Less than two minutes into Monday night’s game against the Wizards , Ray Allen  stepped to the free throw line after Washington’s head coach Flip Saunders  was ejected for arguing with referees.
Allen, a career 89 percent free throw shooter, drew iron on one of his attempts. Four minutes later, Allen became visibly frustrated when he missed another free throw, following a technical foul on Wizards guard John Wall .
But, when Boston needed it most, they turned to Allen, who scored a game high 27 points, 11 of which came in the fourth quarter of the Celtics ‘ 100-92 win.
Allen – who said he had a head cold – was particularly effective from long range, hitting six of his seven 3-point attempts. Allen has been always dependable scorer. However, fans have grown accustomed to witnessing extraordinary shooting clinics like the one Allen put on Monday night. Including the playoffs, Monday night marked the 13th time Allen has hit six or more three pointers since becoming a Celtic.
Many of his open looks came in transition, something Allen attributes to his teammates. “My guys got me open tonight,” Allen said. “If you look at any shots down the stretch – Kevin [Garnett] made a tough pass, [Rajon] Rondo made a tough pass, and Paul [Pierce] made a tough pass.”
The deadly shooter is justified in giving credit to his teammates, but executing is on the go is something Allen prepares for. “[Transition shots] are not a surprise to me,” Allen said. “In practice after spot shooting, I go do sprints from half court to the corners. So fatigue never sets in, because I’m used to it.”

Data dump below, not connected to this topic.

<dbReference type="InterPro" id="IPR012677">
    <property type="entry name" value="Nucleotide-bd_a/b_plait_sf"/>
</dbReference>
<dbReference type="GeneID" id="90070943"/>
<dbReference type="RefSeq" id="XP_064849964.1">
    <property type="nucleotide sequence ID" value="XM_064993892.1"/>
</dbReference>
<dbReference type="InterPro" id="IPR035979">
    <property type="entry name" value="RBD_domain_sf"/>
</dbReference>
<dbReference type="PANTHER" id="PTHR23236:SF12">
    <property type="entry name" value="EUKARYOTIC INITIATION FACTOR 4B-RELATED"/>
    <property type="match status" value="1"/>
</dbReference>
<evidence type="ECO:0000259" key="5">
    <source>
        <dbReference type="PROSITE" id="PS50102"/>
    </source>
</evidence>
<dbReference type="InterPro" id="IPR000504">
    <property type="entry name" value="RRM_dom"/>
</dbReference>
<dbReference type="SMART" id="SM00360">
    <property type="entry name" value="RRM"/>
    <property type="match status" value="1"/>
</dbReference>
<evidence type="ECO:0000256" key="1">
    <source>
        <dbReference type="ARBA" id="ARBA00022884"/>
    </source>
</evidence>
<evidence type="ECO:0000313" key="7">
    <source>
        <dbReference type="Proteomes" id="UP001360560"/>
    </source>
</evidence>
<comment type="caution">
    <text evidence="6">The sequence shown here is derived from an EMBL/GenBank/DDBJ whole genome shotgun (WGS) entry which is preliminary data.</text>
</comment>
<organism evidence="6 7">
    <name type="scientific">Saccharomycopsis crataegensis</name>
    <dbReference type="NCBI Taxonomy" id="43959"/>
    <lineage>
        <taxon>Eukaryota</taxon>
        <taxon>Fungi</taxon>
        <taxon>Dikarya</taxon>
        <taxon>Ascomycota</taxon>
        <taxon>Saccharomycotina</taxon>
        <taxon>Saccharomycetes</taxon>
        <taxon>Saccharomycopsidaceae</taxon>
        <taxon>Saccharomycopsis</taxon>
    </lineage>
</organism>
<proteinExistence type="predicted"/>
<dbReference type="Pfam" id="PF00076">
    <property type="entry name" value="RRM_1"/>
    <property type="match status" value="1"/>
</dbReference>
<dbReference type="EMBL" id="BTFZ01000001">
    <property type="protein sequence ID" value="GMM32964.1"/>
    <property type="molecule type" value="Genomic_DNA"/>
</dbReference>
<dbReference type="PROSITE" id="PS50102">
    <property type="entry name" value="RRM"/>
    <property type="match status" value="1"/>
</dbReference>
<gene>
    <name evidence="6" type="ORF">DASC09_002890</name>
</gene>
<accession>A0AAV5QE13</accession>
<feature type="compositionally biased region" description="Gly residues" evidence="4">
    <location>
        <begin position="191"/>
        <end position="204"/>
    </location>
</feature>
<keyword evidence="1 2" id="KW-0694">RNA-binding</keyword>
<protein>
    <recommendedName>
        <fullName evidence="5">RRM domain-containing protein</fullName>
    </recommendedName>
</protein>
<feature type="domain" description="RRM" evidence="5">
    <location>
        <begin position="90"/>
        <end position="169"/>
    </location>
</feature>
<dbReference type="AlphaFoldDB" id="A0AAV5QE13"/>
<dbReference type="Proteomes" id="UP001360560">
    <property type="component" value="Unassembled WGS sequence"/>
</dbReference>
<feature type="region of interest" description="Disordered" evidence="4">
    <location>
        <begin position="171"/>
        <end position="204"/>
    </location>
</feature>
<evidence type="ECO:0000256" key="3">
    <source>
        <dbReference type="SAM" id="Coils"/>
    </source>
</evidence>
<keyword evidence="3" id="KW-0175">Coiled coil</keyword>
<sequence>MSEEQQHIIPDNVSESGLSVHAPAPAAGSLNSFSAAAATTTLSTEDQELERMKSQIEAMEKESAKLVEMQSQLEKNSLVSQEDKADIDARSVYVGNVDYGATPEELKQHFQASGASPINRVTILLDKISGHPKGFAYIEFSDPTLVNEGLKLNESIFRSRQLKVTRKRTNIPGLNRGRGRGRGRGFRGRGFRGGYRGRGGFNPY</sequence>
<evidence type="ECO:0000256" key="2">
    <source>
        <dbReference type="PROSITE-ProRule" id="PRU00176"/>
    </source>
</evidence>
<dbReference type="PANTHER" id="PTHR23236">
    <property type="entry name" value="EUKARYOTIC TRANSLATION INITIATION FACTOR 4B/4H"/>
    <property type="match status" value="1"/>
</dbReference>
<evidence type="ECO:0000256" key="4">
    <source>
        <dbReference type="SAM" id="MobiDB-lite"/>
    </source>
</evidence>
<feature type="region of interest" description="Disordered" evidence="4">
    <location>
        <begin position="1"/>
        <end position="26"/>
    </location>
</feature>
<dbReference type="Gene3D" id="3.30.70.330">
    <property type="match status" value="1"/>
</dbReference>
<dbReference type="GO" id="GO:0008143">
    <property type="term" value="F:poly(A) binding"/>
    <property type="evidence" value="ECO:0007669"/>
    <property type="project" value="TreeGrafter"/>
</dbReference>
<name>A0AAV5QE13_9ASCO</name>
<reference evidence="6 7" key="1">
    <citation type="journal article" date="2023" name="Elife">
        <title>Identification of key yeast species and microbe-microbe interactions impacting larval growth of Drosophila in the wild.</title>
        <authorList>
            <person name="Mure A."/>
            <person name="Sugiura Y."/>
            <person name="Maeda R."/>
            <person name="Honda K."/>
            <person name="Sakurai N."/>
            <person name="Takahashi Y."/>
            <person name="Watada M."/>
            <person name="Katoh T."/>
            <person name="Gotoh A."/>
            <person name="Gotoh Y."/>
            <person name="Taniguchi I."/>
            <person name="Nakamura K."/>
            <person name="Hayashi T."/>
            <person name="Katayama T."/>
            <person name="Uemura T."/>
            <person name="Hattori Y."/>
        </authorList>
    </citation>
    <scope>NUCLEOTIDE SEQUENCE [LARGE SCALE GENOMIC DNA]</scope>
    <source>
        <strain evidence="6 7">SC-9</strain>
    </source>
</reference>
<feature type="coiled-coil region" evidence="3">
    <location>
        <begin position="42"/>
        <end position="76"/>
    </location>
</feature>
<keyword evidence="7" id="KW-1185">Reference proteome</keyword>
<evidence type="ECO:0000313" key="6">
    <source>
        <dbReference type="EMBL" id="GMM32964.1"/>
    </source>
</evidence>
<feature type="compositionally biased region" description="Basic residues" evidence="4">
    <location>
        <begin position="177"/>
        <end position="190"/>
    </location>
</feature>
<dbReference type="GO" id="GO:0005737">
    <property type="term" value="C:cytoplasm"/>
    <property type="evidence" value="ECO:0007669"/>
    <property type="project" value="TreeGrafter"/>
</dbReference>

That’s no accident.
“Marathon man,” said Celtics coach Doc Rivers . “He was great. He just kept going. I would never want to guard that guy. He just never stops moving.”
Allen’s preparation and diet has become folklore in the Celtics locker room. Seemingly every teammate learns from Allen’s approach.
“I’ve never seen anybody take care of his game like Ray does,” said Keyon Dooling . “Ray takes care of his game, his body, his mind, and they are all interconnected. The way he talks about basketball is something I’ve never really seen before. I always try to pick his brain.”
Last season, Allen shot a career-high 44.4 percent from 3-point territory. In six games this season the 36 year-old is shooting an incredible 61 percent from behind the arc.
Invariably, all Allen will think about are the two misses from the first quarter. “It drives me wild,” he said. “But if everything was perfect, what would I work on?”